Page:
Russia Update: Police Detain Special Cases Investigator After Alleged Drunken Brawl

October 26, 2015
Ultranationalist activists attack Vladimir Ionov, 75, a lone anti-Putin picketer, dousing him with disinfectant and flour and tearing up his sign, "Putin Exists/You Don't Have to Think". Screen grab from video by Novaya Gazeta

Police detained a special-cases investigator of the Investigative Committee after he was charged with beating a man in Moscow

Welcome to our column, Russia Update, where we will be closely following day-to-day developments in Russia, including the Russian government’s foreign and domestic policies.

The previous issue is here.

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‘East-West Divide’ Seen in Ukrainian Elections; 90% of Votes Counted

An ‘East-West divide” is being reported in exit polls of the Ukrainian local elections, AP reported. This morning about 30% of the votes have been counted from all precincts AP reported, but by 20:00 Kiev time this evening, nearly 90% were counted, reported, citing the Interior Ministry. Police were guarding the remaining 10% until the tally was finished.

As AP reported:

Four exit polls from Ukraine’s local elections released Monday indicated the governing coalition would retain its dominant position in the west and center of the country despite widespread disappointment with the government of President Petro Poroshenko.

In the south and east, voters favored the Opposition Bloc, formed from the remnants of the party of the former pro-Russia president, who was overthrown in early 2014 after months of street protests.

The Central Election Committee said it had received data from only 30 percent of the vote by Monday morning, reflecting the challenge of calculating the results of elections for more than 10,700 local councils as well as mayors. More than 130 parties fielded candidates. Complete results were expected Nov. 4.

Poroshenko’s party and others in his coalition had hoped to expand their influence through the local elections, but this proved not so easy to do, political analyst Vladimir Fesenko said. “The disposition of forces shows that the country is divided,” he said.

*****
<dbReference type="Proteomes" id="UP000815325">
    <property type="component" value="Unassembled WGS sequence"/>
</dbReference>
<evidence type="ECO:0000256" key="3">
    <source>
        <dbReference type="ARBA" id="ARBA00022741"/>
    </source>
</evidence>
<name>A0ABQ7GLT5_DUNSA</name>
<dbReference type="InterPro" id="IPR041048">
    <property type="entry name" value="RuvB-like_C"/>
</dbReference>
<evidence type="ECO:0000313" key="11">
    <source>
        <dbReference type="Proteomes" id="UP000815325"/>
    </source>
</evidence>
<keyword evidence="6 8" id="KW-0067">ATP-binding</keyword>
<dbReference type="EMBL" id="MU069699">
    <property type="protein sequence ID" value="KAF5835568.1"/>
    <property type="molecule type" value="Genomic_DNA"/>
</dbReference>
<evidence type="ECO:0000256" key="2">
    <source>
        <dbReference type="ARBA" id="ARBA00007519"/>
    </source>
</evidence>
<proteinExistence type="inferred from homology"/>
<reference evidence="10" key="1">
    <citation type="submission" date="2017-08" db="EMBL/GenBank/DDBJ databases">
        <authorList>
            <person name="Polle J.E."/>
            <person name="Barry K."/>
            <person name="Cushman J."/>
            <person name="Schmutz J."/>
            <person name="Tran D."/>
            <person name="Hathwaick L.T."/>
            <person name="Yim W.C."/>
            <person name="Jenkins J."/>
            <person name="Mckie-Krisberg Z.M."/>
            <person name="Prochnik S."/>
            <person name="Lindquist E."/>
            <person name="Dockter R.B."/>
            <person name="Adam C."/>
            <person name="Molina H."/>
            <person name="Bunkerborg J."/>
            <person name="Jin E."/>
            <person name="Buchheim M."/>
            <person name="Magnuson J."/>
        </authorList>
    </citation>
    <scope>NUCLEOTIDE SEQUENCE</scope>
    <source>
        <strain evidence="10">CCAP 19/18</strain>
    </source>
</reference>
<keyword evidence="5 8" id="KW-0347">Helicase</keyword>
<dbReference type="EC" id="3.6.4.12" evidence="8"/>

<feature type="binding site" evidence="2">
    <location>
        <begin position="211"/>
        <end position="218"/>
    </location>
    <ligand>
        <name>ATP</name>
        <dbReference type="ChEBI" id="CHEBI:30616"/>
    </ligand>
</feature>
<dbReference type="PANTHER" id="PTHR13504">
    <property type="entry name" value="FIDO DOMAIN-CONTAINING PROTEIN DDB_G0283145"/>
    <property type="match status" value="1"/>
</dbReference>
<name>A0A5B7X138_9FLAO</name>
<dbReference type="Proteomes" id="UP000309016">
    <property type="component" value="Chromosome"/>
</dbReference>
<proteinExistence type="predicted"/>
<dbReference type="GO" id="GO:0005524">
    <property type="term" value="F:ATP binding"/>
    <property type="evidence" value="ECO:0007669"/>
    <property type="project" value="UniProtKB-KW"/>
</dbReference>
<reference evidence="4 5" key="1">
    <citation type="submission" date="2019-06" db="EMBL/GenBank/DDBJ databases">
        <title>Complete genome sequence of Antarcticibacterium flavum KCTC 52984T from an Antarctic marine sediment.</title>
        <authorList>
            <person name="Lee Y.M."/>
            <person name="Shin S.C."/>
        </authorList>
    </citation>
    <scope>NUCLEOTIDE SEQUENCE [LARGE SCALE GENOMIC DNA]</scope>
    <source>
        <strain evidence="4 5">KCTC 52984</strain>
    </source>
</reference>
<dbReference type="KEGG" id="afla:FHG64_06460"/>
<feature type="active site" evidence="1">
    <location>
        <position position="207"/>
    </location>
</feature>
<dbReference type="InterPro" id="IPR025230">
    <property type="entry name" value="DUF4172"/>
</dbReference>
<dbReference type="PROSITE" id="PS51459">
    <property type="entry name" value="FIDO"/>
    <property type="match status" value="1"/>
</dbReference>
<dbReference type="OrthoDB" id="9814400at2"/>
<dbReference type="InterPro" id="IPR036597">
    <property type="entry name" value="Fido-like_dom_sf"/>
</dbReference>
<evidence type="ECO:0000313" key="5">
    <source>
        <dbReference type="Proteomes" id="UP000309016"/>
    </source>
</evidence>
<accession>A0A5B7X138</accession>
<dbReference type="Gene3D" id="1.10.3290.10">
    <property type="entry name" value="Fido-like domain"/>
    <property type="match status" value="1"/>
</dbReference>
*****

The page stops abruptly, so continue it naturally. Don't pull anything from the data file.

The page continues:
The elections also were seen as a test of strength for oligarchs accustomed to holding sway in their own regions.

Vitali Klitschko, the heavyweight boxing champion who was elected mayor after the Maidan demonstrations had a “strong lead,” said AP. Others such as a protoge of Ihor Kolomoisky in Dnipropetrovsk faced a second round.

Meanwhile, President Petro Poroshenko himself said that most votes went to democratic candidates, reported (translation by The Interpreter):

I perceive this as a step toward support of reform, in support of decentralization, the increase of responsibility for local councils, and I’m pleased that the majority of voters confirmed and supported these approaches.

He said this was the third election providing Ukrainians a chance to “reset” their system, a legacy of the Soviet era.

On Twitter, the Ukrainian leader put it more forcefully:

Translation: The efforts of Russia to create a fifth column have failed. This is the main achievement of the elections!

“East-West divide” is one of the cliches most disliked by Ukrainians,
as they feel it does not explain the complexities of a country where
about 10% of the population lives in the areas of the Donbass controlled
by the Russian-backed separatists, and opinion polls show that even
people who live in the Donbass do not support the separatists who have
brought destruction, poverty, and displacement to their towns.

In the
Russian-speaking areas not involved in the conflict, there are people
who have fought on the side of the Kiev government and support Kiev,
although they are unhappy about continuing corruption and the hold of
oligarchs over the economy and politics.

Some Western reporters
have too casually characterized Ukraine as split down the middle, although in this election, support by people disaffected by weak reforms for the Opposition Bloc is a real phenomenon.

Eristavi, a Ukrainian journalist, published a piece on Medium recently
describing the myths about Ukraine which are in part fueled by Russian
propaganda. Eristavi points out that Westerners are schooled to think of
“truth as somewhere in the middle” when they encounter biased situations, but
in fact, there’s a difference between bias and the actual fabrications
of the Russian state media. “The truth is always in between two biases,
but never in between bias and pure lies,” he comments:

Because of
Russian propaganda and Ukrainian media bias, the balkanization of the
news market has reached unbelievably horrible proportions. In one
remarkable study by New York University’s assistant professor Leonid
Peisakhin, he used quasi-random variation in the availability of the
analog Russian television signal along the Ukrainian-Russian border.
Using precinct-level data from the two national elections in 2014, he
found that Russian television significantly increased electoral support
for pro-Russian parties at the expense of pro-Western parties. However,
he also found that Russian television affects different types of voters
very differently: it persuades voters with pre-existing pro-Russian
political preferences, but pushes away those with pro-Western political